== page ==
Weigela is an easy care shrub that will brighten up any garden. Add the attraction of butterflies and you have a nice garden highlight.
There are many varieties of weigela and for growing in a container you need to choose one that won't grow too big. There are dwarf varieties, and others that can grow to eight feet high with an eight foot spread. If you have a large container, you'll be able to fit several smaller plants in it and have a better display than a single large plant will provide.
Grow from Cuttings
Weigela grows well from cuttings. Use a sharp tool for taking any cuttings and make the cuts vertical to protect the plant. Dip the stalk into rooting hormone and plant them into a potting mix. They'll do best in a warm greenhouse until new growth is seen after four to eight weeks. Once they're growing, the cuttings can be transplanted into containers.
Although weigela is a prolific flower producer once it gets going, it can take several years before the flowers really set in. Use the quiet period to help to shape the shrub the way you want it.
Your container should be big enough to provide for the size or quantity of shrubs you're growing. The soil and the container should be well drained with a rich humus or compost content, although weigela will tolerate most soil types. To get the best out of weigela the container needs to be positioned where it will receive full sunlight for most of the day.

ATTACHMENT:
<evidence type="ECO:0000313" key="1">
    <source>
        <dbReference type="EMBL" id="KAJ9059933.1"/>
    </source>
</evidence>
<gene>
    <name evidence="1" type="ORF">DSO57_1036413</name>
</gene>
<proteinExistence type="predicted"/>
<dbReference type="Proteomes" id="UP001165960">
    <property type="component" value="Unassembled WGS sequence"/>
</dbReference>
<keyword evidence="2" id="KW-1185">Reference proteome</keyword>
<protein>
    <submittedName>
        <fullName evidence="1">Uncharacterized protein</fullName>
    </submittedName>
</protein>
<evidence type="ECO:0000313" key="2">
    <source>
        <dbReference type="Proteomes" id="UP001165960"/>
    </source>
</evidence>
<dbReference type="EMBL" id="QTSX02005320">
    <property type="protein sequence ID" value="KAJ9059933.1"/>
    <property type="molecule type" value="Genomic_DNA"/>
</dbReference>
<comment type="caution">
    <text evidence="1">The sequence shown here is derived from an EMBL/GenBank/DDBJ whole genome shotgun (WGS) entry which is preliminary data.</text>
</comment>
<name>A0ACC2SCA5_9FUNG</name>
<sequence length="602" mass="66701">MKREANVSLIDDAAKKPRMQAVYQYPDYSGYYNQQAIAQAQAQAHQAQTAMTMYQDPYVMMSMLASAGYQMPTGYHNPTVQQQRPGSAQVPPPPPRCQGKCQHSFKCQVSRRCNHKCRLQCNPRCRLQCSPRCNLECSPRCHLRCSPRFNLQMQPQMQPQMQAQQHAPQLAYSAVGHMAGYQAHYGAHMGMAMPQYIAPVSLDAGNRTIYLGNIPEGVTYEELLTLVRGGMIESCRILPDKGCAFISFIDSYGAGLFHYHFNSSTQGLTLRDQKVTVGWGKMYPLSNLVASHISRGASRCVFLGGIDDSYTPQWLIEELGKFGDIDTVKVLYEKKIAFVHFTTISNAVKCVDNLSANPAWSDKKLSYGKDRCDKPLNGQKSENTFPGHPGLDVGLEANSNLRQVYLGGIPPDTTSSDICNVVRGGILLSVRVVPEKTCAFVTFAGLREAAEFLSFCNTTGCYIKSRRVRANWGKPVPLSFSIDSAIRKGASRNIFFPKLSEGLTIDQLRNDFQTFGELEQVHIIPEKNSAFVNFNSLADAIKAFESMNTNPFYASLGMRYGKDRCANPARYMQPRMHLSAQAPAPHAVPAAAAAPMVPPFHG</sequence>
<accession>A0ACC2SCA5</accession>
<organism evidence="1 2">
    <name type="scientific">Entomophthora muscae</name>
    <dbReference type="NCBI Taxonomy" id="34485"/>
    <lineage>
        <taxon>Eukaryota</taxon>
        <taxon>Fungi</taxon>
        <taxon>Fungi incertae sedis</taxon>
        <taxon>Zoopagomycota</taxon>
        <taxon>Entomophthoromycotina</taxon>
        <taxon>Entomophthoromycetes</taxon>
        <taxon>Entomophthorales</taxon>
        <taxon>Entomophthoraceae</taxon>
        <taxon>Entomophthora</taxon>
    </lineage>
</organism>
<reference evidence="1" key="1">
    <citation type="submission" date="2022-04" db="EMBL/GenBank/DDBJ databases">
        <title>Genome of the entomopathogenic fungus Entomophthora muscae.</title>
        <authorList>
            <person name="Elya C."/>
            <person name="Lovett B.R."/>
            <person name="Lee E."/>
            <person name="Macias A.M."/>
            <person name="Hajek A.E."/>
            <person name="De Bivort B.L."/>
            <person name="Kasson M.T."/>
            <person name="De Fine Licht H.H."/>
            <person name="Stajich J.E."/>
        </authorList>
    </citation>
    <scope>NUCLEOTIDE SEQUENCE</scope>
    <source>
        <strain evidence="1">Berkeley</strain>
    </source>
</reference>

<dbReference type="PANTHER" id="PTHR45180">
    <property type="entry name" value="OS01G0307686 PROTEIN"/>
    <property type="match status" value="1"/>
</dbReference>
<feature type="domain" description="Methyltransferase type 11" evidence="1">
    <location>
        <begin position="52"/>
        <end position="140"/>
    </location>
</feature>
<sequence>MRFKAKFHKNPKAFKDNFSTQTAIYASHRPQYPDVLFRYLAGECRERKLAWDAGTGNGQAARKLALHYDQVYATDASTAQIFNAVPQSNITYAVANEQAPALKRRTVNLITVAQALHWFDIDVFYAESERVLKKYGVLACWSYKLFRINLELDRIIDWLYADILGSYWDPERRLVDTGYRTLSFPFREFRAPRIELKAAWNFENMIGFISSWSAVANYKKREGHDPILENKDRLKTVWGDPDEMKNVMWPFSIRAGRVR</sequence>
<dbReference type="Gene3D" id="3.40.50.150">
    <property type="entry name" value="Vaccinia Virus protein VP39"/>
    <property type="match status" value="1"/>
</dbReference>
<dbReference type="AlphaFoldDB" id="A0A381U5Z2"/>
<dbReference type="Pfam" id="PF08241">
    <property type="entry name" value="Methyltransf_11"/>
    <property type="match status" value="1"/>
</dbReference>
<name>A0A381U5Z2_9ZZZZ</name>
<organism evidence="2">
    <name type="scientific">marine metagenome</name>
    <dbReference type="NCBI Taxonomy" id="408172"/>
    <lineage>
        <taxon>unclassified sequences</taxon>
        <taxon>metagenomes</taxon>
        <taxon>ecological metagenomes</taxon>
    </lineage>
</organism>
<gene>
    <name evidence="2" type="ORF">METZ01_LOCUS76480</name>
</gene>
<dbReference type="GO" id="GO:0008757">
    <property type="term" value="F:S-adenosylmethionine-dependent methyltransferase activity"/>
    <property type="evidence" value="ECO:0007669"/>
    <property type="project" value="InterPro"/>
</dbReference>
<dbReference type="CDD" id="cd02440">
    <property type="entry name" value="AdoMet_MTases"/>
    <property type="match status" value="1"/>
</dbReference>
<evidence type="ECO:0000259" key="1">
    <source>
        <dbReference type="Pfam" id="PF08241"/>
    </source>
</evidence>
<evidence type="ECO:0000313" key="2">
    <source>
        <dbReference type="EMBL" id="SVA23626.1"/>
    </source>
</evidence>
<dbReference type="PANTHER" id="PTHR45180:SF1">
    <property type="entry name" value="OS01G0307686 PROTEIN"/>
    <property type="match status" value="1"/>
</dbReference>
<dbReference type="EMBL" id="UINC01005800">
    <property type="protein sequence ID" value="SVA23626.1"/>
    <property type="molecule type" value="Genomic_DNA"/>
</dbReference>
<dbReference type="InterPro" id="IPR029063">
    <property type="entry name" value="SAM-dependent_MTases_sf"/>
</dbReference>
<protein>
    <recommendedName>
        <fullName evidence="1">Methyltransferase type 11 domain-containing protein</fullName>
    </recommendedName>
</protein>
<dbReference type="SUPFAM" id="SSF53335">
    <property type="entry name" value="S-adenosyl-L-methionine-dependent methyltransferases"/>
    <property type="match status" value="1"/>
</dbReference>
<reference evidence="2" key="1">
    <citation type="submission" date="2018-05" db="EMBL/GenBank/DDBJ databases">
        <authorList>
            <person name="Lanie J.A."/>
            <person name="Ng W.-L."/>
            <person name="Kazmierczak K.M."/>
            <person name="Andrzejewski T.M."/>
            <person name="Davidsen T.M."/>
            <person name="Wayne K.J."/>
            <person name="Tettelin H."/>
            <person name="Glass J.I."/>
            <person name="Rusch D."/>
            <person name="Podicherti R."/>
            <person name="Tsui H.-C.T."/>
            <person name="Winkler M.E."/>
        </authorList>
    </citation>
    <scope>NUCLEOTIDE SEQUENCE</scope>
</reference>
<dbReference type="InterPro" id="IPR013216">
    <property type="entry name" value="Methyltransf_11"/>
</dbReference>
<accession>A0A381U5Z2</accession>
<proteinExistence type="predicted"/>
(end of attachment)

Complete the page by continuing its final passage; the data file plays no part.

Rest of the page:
Weigela is slow growing and blooms from late spring to summer. The flowering season is very short, and the flowers themselves don't last long. To encourage more blooms each year, you should prune the shoot tips.
After the plant has finished blooming, you can cut back about a third of the oldest wood in it. If canes look to be crowding each other, you can safely remove some down to ground level. Careful pruning will help to maintain the shape of the shrub.
To keep the weeds down in your container and to keep the soil warmer and moist, apply a covering of mulch around the base of the shrubs. A bark mulch will look very well and last a while.
Although a very hardy plant, weigela can suffer during harsh winters. Prune out any dead wood and the shrub will soon recover. If your container is particularly exposed to winter winds it would be a good idea to wrap it to prevent the soil from becoming totally ice bound. This could break the container and damage the weigela roots.
Once well established, weigela can be left to look after itself. The container should be watered regularly as long as it is well drained. Don’t let the soil become too dry, even though weigela can survive short drought periods.